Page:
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Biochimie. 2010 Sep;92(9):1222-6. doi: 10.1016/j.biochi.2010.02.026. Epub 2010 Feb 25.

Linking long-term toxicity of xeno-chemicals with short-term biological adaptation.

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Inserm UMR-S 747, Université Paris Descartes, Assistance Publique- Hôpitaux de Paris (AP-HP), Hôpital Necker-Enfants Malades, Service de Biochimie Métabolique, Paris, France.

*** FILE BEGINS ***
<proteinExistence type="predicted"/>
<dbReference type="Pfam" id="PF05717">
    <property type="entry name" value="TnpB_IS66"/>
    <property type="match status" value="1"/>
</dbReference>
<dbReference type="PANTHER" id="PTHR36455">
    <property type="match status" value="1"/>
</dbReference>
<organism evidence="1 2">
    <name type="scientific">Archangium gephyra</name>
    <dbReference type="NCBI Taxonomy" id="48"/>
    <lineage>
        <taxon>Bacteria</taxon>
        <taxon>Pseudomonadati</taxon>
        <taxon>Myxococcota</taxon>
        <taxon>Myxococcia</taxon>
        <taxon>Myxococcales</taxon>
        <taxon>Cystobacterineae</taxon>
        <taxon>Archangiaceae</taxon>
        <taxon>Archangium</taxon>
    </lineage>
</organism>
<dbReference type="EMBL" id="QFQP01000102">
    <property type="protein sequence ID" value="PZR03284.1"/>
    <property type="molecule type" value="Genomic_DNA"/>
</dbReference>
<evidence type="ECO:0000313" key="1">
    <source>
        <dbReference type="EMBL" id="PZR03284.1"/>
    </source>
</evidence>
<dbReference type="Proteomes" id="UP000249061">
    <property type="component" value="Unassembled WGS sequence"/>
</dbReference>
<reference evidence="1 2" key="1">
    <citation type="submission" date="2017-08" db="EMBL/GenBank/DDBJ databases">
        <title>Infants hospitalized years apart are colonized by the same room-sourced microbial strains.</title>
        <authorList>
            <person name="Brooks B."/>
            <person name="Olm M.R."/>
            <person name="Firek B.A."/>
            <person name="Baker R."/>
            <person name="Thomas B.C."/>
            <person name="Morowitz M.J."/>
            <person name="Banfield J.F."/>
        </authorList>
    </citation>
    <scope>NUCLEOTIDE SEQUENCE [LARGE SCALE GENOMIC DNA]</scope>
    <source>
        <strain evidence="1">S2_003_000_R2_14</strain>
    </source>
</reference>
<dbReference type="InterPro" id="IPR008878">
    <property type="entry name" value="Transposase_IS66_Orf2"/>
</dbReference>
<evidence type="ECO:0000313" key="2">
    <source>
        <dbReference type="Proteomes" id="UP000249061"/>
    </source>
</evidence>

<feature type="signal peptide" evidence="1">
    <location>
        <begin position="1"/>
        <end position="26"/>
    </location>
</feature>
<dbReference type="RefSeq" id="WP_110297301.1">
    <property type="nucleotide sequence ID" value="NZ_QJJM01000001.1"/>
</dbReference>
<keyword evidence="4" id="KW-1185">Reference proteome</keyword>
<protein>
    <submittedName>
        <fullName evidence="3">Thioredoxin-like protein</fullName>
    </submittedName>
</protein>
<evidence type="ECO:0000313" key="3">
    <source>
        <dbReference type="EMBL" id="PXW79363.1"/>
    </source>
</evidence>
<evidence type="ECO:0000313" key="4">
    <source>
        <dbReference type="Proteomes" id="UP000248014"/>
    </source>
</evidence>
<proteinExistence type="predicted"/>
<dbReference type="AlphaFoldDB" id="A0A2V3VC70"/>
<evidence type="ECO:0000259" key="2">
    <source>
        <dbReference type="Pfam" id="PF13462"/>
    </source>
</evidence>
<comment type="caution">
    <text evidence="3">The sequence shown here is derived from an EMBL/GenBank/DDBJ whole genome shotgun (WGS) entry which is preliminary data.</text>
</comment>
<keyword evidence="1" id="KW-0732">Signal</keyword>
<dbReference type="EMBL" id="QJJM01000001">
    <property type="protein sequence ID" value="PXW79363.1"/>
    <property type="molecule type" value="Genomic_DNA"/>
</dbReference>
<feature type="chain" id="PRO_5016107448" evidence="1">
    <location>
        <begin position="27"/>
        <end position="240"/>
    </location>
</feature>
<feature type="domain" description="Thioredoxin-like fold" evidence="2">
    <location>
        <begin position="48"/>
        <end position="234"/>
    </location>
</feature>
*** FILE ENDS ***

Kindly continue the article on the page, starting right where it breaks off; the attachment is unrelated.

Understanding the mechanisms of long-term toxicities of chemicals is challenging. The present review discusses evidence suggesting that the biological adaptation to acute xenobiotic exposure could lead in the long run to toxic side effects. Upon acute exposure, hydrophobic xenobiotics are sequestered in the adipose tissue, which consequently protects other organs. However, this could also lead to the persistence of these xenochemicals and to a chronic low level internal exposure. The intrinsic properties of the xenobiotic detection and metabolism systems could also account for long-term toxicity. Indeed, hydrophobic xenochemicals are metabolized into more hydrophilic compounds; the first step of this pathway consists in the "activation" of the parent compound into a more reactive intermediate by cytochromes P450 activity. Those intermediates can be extremely reactive with DNA and proteins and thus could lead to toxic side effects that may become significant over time. Furthermore, recent evidence suggests that xenobiotic receptors also display endogenous functions. It is likely that repeated exposure to xenobiotics disrupts those endogenous functions with possibly dire cellular consequences. Altogether, The hypothesis presented here proposes that one mechanism for long-term toxicity stems from cumulative side effects due to the repeated activity of adaptive pathways triggered by acute intoxication.

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